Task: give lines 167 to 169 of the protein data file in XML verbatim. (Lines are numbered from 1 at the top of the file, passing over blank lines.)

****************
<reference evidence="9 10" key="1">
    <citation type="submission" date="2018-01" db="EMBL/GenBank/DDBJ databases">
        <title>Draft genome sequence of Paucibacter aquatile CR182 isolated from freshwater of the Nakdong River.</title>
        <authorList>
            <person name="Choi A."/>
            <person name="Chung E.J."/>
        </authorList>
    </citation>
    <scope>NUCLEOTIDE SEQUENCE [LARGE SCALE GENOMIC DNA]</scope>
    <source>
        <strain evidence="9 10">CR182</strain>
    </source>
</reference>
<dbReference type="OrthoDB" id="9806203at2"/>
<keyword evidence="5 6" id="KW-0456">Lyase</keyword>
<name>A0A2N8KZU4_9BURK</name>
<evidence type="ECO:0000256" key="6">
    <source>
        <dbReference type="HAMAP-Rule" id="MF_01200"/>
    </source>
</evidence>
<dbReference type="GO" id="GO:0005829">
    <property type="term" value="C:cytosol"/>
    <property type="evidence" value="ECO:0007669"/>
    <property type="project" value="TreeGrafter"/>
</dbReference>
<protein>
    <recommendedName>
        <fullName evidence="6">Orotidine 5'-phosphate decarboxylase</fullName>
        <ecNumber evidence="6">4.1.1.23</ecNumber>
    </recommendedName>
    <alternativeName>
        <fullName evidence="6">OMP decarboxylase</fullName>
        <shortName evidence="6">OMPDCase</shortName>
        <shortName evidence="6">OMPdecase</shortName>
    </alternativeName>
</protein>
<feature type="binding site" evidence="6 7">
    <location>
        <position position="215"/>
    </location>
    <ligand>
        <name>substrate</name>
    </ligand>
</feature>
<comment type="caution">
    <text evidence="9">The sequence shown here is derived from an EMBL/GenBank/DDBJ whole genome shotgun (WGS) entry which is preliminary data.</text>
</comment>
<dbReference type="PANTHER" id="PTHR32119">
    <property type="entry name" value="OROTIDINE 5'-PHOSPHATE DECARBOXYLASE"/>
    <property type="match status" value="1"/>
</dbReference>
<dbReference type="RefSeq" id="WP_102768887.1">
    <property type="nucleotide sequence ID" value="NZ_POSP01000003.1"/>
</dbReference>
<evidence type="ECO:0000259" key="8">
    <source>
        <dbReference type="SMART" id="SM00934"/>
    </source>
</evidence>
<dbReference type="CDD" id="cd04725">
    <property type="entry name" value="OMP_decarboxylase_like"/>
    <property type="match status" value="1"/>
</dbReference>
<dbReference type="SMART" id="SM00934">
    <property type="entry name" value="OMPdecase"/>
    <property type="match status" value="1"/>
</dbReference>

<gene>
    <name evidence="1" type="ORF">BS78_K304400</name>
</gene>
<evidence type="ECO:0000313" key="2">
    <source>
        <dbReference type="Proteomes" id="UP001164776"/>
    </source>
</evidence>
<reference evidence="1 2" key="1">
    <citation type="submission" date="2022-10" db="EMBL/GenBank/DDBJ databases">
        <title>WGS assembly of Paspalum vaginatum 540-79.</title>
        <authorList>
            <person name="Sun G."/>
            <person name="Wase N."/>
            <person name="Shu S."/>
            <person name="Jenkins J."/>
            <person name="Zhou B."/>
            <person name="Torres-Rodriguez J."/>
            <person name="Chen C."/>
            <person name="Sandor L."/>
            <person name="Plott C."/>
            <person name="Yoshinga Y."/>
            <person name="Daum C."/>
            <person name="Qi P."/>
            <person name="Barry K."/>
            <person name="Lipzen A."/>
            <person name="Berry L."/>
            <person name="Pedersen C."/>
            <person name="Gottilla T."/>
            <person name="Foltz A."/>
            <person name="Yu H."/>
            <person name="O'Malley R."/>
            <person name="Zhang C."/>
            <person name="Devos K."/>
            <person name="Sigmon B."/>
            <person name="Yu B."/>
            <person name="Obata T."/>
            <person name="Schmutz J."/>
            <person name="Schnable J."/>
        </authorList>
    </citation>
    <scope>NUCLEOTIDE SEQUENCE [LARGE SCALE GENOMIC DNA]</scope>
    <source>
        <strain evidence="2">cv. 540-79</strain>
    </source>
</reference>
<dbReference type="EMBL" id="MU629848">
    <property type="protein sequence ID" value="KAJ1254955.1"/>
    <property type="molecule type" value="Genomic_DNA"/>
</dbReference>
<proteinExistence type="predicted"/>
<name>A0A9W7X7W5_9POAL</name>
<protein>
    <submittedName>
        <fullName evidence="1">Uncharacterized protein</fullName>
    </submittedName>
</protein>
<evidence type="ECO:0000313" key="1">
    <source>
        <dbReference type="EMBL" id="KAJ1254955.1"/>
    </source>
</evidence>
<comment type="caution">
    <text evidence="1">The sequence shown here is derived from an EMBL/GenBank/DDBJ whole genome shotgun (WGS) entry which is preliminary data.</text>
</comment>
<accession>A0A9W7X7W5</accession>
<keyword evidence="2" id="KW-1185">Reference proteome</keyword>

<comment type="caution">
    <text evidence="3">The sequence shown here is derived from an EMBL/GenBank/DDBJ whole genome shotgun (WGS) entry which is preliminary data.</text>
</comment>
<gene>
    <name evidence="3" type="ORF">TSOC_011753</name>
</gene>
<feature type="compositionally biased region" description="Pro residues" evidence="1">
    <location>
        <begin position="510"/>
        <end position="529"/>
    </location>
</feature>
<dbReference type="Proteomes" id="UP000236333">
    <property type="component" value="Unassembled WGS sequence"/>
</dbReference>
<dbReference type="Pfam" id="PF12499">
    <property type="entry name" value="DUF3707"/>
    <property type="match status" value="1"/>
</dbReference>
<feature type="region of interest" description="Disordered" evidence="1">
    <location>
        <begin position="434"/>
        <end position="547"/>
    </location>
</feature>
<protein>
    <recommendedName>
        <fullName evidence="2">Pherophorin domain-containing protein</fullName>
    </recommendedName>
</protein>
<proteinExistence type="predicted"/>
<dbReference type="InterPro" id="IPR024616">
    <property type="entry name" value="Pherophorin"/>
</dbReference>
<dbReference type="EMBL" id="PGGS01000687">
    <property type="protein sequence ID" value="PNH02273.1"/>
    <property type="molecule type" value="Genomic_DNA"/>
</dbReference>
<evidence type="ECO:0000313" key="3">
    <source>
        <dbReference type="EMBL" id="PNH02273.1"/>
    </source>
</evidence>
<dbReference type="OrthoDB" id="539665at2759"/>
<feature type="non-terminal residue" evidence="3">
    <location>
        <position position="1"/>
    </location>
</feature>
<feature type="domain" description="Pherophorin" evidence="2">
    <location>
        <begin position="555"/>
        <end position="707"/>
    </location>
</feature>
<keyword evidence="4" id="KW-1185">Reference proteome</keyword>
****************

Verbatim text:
<dbReference type="InterPro" id="IPR024616">
    <property type="entry name" value="Pherophorin"/>
</dbReference>